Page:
Cryptic Fate: Musical patriots of the new generation
Faizul A Tanim
Liberation War history needs to be re-visited, remembered and the story of the martyrs spread to the present generation--martyrs whose blood and sweat nurtured our nation. At least that is the feeling one gets listening to the band's second album Sreshtho.
One such rock group united to oust the casualties of distasteful commercial music from the present scenario and as well hold the glory of our independence. The quartet now, from March 1993 onwards, calls them Cryptic Fate.
It was Iresh on vocals, Shakib on the bass, Wahed and Sarfaraz playing guitars and Farshed on drums--when they originated. Soon Iresh in 1993, Wahed in '95 summer and Farshed in 1994 would leave for higher studies. After quite a break, Farhan joined in 1998 to give the completeness while a bunch of drummers like Arafat, Turjo, Nafi and Shaju were facilitating them to stay on the music scene.
The present line-up comprises Shakib--vocals and bass guitar, Farhan and Sarfaraz on the guitars and Farshed on the drums.
The band's genre being Heavy Metal has a range of influences by Alice in Chains, Metallica, Iron Maiden, Tool and greatly inspired by Dream Theatre's work. They do not want to limit their type just to metal but want to explore a variety of rock while composing. Recently released songs Odhikar and Prem from the mixed albums Projonmo and Agontuk-2--with a lot of grunge persuasion, are examples of their diverse music taste.
Shakib and Farhan becomes nostalgic as they reckon the early 90's music scene. 'Mixed album Hooray was back then a huge inspiration and boost for many celebrated bands of today. Bangladesh was quite not ready to accept a change in the usual flow for which the advancement somehow stalled.'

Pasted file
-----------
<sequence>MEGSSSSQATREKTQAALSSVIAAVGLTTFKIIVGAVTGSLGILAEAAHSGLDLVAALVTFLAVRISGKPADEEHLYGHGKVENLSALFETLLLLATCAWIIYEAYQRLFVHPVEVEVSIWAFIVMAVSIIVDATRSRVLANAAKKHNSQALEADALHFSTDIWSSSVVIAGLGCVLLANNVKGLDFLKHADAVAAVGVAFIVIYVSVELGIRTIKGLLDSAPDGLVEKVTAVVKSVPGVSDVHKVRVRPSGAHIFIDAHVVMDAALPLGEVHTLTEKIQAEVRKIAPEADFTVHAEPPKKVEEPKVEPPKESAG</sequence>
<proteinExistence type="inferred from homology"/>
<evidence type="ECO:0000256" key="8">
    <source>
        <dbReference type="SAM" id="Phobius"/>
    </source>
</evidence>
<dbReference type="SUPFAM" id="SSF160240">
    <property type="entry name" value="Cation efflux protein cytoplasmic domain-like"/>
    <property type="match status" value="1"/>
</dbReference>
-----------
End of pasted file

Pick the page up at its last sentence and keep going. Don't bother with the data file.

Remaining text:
'The array of new bands from the present has a broad and segmented listening group and with the advantage of cutting-edge technology in recording and media, they are many steps ahead. The present music scene is blessed with better musical instruments and recording equipment thus improving the overall standard. We wish, we could enjoy the luxury at that time', remarks Shakib.
The band finds an amazing similarity between the early 90's release of Hooray with those of the present days. An uprising of bands sparked on release of that mix compilation back then. 'It was a re-incarnation of the early 90's rock music revolution when the mixed album Chharpotro was launched in 2001. Time has changed a lot within this long break'. They wish that this recent mount-up does not fade like before.
Speaking about few of the upcoming talents, the band mentions Nemesis as the compact band, with Breach producing great music, Sellout creating live energy on-stage, FBR and dNA--all of them collectively making huge impact from the underground scene.
The band believes, 'although there are handful of good recording studios, the revolutionary "Pro Tools" came to great aid and advantage for an amateur musician to experience. The recording facility is good, despite the fact that they are behind the international standards. The sudden rise of the available facility however is a positive indication.'
They seem to be happy with their record label G-Series, allowing them to experiment a completely new dimension of strategic music.
The band mentions of their success as to when their debut album Ends are Forever got released, one of their band member sent along a letter with the album to their guitar Guru--Marty Friedman from Megadeth. Friedman replied to that as a heavy metal album coming from a country he hardly knew 'was of great amusement' to him. Writing a very personal mail to that member, he criticised every aspect of that compilation. The band still treasures that letter.
They also mention about their upcoming album titled, Danob--which will be a fantasy based album--surely a novel concept.
When asked about other contributors to the band, they mentioned Gibran, Rinku, Emon, Manzur and Khaled from G-Series as unconditional supporters.
The foursome wrapped up by stating a message to the upcoming musicians, 'The bands should listen to more music and get rid of the so called underground politics'--proving their will to help Bangladesh music. These true musical patriots wish to create waves and leave rich residue as nutrients for the offspring.